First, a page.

Wired society speeds up brains … and time

Featured News Releases Wired society speeds up brains … and time

Thu, 19 Nov 2015
Wired society speeds up brains … and time
The persistence of memory
The persistence of memory. Salvador Dali.

Our techno-gadgets may be amping up our brain’s processing speed and causing us to believe time is racing by, according to a James Cook University researcher.

JCU psychology lecturer, Dr Aoife McLoughlin has been examining how our switched-on lifestyle makes our brains faster, but also leaves us with the impression time is passing quickly.

“I’ve found some indication that interacting with technology and technocentric societies has increased some type of pacemaker within us. While it might help us to work faster, it also makes us feel more pressured by time,” she said.

“As the speed of pace of life increases, the subjective feeling of available time decreases, causing a sense of time pressure within the individual.”

Dr McLoughlin said common advice was to switch off our mobiles and forgo the internet when we want to relax and unwind. “What I’m arguing is that there is a genuine quantifiable cognitive basis for this advice, rather than it simply being about taking a step back,” she said.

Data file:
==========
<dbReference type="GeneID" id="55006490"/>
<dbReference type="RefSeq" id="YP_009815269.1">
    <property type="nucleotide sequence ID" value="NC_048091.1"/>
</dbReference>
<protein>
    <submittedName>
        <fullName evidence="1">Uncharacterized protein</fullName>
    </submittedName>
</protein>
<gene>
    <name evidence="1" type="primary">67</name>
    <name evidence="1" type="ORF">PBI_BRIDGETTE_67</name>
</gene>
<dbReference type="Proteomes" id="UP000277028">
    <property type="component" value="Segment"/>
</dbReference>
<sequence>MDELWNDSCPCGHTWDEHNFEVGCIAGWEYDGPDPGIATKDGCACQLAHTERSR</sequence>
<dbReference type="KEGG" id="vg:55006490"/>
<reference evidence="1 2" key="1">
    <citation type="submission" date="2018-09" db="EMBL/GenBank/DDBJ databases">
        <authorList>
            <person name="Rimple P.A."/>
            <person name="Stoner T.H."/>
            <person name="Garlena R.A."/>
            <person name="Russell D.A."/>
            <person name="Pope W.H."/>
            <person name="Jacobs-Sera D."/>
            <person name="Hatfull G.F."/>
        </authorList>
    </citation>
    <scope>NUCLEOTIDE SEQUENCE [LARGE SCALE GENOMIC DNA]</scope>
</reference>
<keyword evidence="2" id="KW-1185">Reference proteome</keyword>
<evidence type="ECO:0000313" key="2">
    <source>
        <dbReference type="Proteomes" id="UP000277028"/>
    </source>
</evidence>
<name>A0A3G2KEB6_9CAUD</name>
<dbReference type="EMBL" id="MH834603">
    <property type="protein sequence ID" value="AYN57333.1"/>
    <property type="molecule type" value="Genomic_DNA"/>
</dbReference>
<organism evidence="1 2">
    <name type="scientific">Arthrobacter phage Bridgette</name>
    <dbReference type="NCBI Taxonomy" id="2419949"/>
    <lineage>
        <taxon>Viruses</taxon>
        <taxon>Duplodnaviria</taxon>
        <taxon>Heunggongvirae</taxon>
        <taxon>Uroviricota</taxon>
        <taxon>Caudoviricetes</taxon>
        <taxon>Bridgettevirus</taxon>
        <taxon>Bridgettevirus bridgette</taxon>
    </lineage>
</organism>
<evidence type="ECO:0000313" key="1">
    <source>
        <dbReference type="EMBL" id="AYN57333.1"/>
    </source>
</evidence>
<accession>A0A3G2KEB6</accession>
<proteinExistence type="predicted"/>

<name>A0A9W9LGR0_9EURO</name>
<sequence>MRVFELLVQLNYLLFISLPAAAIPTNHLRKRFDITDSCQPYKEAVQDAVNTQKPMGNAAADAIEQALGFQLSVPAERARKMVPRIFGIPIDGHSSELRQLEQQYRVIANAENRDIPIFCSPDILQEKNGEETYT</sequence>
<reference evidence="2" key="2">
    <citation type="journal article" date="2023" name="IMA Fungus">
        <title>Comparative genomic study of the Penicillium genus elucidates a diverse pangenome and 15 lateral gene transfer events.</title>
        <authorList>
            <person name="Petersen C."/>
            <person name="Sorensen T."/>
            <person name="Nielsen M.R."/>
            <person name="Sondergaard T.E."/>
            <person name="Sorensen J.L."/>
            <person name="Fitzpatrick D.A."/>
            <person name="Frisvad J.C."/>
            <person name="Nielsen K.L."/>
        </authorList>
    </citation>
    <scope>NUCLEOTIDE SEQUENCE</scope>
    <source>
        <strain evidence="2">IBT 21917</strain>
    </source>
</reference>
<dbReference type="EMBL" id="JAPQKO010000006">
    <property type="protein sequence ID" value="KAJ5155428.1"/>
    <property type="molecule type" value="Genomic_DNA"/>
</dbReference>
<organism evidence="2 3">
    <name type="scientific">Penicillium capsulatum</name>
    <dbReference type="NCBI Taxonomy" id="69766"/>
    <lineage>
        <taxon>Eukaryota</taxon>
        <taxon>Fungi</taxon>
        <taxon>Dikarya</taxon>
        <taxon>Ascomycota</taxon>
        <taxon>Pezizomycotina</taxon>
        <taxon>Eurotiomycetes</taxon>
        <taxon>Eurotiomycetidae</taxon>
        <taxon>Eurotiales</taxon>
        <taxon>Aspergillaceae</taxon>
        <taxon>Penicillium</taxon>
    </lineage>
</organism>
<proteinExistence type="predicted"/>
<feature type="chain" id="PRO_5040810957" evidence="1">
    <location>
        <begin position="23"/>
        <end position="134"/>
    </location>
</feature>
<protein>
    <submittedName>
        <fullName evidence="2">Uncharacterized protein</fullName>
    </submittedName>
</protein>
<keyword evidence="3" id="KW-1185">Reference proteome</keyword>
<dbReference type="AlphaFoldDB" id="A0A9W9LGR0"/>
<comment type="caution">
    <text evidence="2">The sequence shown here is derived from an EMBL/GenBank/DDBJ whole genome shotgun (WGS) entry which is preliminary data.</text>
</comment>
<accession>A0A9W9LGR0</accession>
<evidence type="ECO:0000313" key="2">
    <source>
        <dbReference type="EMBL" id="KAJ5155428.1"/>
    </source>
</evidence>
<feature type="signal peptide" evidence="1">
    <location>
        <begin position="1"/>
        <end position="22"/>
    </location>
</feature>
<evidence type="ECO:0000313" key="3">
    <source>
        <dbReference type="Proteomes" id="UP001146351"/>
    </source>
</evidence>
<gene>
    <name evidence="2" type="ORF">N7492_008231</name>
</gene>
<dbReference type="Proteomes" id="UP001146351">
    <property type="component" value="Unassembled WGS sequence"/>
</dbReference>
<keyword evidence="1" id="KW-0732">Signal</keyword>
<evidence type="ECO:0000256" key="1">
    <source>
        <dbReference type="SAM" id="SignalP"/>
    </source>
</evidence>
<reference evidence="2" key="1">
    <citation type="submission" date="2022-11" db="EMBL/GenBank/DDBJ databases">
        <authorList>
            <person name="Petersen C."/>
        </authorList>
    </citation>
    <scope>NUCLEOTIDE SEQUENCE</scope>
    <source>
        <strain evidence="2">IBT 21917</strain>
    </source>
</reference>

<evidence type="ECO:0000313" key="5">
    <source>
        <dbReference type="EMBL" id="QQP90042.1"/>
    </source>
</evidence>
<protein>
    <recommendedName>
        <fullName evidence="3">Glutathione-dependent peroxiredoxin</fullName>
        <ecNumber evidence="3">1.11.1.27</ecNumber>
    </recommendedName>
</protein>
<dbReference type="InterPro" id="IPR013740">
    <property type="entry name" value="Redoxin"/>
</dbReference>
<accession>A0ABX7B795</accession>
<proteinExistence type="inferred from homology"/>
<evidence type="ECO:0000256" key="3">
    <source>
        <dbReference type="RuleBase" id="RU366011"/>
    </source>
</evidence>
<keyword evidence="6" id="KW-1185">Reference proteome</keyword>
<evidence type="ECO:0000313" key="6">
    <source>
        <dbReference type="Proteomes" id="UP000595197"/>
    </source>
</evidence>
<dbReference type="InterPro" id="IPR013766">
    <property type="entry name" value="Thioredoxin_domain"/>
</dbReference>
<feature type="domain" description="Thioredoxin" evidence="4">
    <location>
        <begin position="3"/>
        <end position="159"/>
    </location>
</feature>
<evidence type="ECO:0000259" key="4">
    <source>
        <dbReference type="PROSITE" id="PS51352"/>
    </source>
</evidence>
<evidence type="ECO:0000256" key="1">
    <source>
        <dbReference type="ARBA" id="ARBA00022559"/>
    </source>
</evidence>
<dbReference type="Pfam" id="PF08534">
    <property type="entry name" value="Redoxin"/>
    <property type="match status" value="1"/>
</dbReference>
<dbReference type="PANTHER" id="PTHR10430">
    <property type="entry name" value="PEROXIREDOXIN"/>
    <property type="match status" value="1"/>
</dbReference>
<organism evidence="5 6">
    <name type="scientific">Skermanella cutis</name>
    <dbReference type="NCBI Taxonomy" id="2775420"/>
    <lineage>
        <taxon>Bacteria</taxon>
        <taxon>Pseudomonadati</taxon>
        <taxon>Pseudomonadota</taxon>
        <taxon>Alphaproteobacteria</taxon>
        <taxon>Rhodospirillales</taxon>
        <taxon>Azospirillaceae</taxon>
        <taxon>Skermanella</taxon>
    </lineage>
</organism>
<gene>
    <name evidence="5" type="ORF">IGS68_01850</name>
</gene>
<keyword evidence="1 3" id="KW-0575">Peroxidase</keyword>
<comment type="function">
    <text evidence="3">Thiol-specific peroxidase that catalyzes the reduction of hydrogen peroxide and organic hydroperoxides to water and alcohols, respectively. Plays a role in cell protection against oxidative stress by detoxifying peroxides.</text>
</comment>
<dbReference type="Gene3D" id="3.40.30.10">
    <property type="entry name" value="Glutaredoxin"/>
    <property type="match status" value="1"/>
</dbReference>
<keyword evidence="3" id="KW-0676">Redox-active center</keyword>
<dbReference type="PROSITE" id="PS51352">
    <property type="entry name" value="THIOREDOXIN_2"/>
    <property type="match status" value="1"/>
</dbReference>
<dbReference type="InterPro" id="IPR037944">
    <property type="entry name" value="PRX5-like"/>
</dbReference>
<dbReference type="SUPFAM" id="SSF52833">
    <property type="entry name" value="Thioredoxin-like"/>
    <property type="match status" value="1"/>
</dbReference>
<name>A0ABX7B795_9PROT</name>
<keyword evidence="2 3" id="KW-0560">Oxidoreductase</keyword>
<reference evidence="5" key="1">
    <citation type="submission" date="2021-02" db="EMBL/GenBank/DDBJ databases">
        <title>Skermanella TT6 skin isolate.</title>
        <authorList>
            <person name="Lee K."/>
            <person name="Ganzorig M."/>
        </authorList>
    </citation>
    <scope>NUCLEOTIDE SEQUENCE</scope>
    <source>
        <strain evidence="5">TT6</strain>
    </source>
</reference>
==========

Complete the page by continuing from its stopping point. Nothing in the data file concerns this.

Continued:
“It’s a scientific reason to stop and smell the roses.” 

She said more work needed to be done on whether the overall effect of a ‘sped-up brain’ was positive or negative.

“I feel it would lead to an increase in time-stress, which has been linked to heart disease, among other things. High time-pressure is also significantly related to distress among both men and women, and is related to increased levels of depression in women who work outside of the home.  On the positive side, a faster processing speed may be an advantage in many circumstances.”

Dr McLoughlin said there were ways to handle the apparent increase in the speed of time, short of turning off the screens. “Meditation and mindfulness could help being in the moment - understanding that real ‘clock time’ is stable, and it is not really passing faster.”

She said that individuals as far back as the French Revolution had complained of the speed of modern living.

Contacts

Contact: Dr Aoife McLoughlin (pronounced eefa)

Please note: Dr McLoughlin works at JCU’s Singapore campus.

Singapore time is two hours behind Brisbane and three hours behind Sydney.

P: +65 6709 3739
E: Aoife McLoughlin

Link to pic: http://bit.ly/1j8kcgp